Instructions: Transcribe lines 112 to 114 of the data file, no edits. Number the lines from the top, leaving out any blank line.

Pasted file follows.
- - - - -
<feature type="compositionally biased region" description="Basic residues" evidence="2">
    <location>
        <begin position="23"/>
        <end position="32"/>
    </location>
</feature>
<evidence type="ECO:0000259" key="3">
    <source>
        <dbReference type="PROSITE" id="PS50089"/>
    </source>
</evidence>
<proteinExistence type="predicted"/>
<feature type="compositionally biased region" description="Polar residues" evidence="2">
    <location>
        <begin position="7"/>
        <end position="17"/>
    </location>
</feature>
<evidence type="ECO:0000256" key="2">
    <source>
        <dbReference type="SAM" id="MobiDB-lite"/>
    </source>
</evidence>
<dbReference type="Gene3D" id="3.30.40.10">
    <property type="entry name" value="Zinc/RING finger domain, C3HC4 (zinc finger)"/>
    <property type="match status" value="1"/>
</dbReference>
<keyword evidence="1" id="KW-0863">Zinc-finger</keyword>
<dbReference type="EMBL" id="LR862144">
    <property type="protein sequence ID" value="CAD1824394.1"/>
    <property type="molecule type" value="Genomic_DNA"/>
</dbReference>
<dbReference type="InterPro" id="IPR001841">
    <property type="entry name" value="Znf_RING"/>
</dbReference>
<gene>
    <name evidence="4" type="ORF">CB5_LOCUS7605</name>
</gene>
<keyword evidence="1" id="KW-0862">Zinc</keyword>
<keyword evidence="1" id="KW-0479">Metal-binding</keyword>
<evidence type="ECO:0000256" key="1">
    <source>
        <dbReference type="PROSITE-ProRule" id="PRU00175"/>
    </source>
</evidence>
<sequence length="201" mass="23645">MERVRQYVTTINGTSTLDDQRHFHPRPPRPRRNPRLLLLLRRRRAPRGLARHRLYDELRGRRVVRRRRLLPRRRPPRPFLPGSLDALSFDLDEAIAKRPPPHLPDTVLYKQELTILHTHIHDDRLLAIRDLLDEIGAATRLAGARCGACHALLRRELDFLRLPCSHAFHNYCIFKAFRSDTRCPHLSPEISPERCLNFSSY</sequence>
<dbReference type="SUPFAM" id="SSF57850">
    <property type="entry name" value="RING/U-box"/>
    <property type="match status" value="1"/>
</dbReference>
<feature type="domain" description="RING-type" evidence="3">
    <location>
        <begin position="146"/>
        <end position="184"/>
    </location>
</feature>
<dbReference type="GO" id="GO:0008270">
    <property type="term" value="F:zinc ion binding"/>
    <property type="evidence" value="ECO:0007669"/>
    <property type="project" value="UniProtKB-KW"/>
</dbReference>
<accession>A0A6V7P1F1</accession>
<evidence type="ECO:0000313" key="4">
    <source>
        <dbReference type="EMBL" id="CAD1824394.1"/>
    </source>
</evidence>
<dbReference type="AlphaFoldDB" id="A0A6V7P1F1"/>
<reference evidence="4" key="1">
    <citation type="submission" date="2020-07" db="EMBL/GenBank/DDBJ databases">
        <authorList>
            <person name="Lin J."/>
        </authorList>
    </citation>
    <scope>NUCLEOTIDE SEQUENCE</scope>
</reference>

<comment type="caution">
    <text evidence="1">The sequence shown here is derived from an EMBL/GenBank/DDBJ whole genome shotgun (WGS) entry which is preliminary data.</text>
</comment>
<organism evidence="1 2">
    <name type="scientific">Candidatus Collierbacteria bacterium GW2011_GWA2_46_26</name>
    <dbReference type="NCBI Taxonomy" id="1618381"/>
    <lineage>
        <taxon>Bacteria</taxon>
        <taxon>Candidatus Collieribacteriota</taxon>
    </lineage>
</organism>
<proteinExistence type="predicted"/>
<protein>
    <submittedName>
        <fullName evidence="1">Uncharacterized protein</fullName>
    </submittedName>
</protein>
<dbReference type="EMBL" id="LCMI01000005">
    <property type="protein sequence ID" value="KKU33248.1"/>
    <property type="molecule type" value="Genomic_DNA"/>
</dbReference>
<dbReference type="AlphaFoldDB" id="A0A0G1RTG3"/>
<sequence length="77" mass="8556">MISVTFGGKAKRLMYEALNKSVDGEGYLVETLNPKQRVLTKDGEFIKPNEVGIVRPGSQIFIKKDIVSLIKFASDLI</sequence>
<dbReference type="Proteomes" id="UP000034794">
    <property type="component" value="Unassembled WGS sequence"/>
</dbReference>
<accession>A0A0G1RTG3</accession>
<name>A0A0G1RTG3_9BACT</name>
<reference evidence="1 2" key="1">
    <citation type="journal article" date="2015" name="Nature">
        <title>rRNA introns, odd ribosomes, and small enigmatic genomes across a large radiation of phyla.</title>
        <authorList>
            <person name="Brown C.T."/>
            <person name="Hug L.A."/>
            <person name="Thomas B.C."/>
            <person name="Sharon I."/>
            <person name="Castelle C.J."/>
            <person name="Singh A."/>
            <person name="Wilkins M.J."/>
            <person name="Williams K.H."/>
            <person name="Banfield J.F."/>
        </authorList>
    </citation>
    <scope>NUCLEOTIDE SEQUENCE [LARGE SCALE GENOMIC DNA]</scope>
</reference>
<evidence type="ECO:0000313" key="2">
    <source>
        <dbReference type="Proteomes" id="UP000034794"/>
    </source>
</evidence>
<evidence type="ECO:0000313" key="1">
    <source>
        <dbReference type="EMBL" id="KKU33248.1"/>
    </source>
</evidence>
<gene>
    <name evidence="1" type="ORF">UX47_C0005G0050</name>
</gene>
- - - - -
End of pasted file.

            <person name="Sharon I."/>
            <person name="Castelle C.J."/>
            <person name="Singh A."/>